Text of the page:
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Re: Towards a new LPPL draft

sorry pressed C-c C-c in the wrong window ... try again

Jeff Licquia writes:
 > > sorry, but we are not concerned only with the core stuff. even though we don't
 > > distribute the rest. The whole set of files put on ctan and identical (on a
 > > pristine LaTeX installation) is what makes LaTeX useful, not  their quality as
 > > such. So either we find a solution which keeps this intact (and we
 > > had found something with LPPL, though we are happy to reword it, to iron out
 > > mistakes in it that do not fit the intended meaning).
 > Well, I am confused, then.

what i meant is that there is no point in changing LPPL that would work nicely
for a core but makes it impossible to use for individual packages as well. 

 > There is, I imagine, stuff that is not a part of LaTeX, but that works
 > with LaTeX.  That stuff may or may not be licensed under a particular
 > license.  That's immaterial to the question of whether LaTeX is free or
 > not.

well, yes but the question isn't really whether or not LaTex is free, but
rather whether some form of LPPL is DSFG-complient.

Nevertheless it is certainly correct to say that we need to define the scope
of words like "LaTeX language".

So let me try

 LaTeX Language (LL) = union of all definitions that are lodable ontop of the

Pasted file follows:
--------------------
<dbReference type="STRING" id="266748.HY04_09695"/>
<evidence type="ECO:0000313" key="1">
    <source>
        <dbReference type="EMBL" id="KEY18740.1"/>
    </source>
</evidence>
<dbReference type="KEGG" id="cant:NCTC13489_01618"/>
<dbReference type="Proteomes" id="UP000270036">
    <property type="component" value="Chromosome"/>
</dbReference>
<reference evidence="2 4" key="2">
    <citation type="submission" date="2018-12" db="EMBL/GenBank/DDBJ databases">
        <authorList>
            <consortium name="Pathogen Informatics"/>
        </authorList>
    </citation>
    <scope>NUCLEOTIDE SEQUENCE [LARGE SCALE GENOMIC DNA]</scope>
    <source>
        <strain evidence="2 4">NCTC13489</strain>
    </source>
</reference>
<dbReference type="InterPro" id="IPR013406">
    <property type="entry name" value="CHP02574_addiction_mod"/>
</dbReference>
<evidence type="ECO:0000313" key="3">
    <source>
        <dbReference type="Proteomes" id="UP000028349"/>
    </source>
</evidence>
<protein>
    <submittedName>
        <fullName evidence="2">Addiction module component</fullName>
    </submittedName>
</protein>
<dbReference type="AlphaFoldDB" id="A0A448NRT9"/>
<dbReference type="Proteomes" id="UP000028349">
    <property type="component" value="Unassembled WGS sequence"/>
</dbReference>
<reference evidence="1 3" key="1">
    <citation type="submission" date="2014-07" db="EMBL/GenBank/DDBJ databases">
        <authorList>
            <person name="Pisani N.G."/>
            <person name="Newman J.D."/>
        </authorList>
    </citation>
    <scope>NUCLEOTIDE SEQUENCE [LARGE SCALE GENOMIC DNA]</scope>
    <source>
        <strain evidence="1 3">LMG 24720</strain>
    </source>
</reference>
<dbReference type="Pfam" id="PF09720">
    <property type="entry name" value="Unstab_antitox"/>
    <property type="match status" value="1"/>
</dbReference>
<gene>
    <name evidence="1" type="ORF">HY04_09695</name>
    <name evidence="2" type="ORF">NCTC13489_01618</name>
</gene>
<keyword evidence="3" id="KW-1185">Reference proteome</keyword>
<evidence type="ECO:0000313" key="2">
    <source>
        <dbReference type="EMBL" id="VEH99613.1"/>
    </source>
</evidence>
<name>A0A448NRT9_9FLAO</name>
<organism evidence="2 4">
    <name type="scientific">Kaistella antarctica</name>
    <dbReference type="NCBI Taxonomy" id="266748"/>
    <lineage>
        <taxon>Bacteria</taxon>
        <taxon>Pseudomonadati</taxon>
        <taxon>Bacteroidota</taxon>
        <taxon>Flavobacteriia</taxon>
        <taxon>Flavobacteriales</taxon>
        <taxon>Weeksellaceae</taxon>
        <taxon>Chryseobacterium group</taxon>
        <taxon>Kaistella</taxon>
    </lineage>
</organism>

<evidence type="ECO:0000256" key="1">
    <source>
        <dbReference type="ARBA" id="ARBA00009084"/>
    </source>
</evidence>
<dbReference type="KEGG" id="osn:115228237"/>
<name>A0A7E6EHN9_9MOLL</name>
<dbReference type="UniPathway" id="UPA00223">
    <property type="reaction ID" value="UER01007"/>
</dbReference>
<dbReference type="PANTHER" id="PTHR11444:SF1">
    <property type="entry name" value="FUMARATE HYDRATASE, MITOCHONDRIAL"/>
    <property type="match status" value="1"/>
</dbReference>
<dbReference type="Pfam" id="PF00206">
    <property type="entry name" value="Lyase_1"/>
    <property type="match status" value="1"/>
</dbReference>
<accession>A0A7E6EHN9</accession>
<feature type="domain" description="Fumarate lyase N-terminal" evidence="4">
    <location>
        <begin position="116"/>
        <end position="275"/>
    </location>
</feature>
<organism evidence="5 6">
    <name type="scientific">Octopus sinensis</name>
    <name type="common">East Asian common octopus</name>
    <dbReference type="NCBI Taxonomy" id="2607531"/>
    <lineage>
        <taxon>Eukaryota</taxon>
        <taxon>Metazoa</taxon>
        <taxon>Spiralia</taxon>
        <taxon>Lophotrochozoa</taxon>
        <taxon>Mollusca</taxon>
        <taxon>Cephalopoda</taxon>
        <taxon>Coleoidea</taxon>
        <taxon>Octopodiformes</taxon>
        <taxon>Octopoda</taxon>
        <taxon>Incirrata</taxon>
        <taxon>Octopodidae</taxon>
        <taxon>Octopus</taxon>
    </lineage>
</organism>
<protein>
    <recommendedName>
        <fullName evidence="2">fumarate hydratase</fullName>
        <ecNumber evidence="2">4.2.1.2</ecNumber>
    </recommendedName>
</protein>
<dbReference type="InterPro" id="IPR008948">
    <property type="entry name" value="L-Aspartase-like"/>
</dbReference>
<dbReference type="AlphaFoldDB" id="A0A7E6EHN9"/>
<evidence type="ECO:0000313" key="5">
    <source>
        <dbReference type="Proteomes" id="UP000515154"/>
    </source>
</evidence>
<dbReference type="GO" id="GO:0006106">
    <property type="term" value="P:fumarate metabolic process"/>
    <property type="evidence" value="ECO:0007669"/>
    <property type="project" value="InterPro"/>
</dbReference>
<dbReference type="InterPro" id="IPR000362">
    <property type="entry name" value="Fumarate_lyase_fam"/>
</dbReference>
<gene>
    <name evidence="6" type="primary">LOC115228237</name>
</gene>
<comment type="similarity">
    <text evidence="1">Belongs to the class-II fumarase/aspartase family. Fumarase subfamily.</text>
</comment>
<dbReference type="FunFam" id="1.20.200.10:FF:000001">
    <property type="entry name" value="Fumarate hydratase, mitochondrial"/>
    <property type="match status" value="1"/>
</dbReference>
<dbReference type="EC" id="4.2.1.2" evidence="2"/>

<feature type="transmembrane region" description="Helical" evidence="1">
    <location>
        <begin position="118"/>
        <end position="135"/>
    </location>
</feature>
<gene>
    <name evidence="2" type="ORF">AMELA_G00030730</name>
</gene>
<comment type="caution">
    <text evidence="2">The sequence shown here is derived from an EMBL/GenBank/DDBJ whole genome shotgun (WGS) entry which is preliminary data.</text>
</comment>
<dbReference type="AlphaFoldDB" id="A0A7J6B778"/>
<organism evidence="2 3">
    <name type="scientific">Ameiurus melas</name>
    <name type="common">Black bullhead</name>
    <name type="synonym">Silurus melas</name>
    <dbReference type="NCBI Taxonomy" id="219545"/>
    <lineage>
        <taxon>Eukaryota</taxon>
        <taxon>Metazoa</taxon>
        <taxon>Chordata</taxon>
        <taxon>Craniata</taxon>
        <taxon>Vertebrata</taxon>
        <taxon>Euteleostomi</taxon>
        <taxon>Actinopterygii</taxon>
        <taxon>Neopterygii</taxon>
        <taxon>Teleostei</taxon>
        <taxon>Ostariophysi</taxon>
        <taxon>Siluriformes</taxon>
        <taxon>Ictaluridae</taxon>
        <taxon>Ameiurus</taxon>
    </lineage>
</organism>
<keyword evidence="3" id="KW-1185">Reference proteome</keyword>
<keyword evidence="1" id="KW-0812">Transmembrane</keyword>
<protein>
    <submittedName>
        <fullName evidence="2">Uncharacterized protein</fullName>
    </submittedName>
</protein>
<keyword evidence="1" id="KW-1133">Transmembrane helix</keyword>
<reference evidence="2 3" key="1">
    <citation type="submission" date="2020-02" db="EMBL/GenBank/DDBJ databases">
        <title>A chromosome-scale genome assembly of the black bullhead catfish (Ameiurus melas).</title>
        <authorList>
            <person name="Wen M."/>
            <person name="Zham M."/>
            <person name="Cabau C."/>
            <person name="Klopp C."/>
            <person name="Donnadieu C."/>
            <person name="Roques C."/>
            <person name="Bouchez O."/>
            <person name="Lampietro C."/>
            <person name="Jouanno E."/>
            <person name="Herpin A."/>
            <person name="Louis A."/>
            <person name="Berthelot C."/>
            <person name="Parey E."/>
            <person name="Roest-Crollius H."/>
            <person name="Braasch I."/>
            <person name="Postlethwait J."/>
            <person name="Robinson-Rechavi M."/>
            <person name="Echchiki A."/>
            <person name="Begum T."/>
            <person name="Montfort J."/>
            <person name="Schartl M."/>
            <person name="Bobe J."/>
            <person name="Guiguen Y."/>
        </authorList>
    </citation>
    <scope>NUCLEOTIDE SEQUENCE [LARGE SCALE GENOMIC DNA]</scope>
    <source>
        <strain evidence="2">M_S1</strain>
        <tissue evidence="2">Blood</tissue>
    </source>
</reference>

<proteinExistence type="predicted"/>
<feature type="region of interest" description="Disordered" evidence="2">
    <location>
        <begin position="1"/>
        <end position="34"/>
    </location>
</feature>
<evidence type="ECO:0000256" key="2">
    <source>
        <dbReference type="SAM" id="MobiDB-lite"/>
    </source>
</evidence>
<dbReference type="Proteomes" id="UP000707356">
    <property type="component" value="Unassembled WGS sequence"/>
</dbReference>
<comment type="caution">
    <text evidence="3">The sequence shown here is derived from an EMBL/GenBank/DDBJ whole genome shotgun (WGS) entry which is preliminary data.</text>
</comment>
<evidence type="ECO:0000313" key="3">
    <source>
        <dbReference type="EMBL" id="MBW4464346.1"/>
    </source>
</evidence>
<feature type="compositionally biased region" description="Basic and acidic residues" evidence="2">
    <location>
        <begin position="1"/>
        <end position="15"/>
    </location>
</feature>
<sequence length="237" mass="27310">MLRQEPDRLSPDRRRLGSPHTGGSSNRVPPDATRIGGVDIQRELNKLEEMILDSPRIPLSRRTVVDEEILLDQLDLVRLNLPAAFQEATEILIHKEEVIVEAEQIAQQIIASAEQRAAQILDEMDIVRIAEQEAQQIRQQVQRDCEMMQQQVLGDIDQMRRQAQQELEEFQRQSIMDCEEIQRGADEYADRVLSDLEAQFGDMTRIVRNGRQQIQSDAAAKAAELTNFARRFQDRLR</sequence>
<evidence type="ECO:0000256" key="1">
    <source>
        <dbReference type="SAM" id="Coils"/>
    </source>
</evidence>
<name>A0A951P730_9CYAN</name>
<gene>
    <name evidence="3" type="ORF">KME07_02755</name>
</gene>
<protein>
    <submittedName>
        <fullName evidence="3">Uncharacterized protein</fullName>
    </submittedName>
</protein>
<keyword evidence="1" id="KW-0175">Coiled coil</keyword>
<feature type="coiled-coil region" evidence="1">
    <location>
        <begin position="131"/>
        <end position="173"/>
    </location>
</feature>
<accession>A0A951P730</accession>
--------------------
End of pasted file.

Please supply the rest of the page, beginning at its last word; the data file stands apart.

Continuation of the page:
latex format regardless of their licensing or availibility

 Unique LaTeX Language (ULL) = subset of LL which is licensed under LPPL and is
                  publically available, eg on CTAN

i#m too tired already to try a rigerous set of definitions (format isn't
defined ...) am prepared to do this excerise later again.

Now ULL (but not necessarily LL)has the property that if documents only use
commands from it then these documents either compile on an installation (and
giveidentical results) or stop at some point with a request for a part of the
ULL which is not installed.

That ULL is what I am concerned about. Now that is made up from many sources
with different authors and I don't except that Debian or anybody else is
necessarily distributing the whole lot.

But if Debian is distributing, say, the LaTeX package gemoetry (which is under LPPL and
written by somebody in Japan) then any desire to modify it and distribute the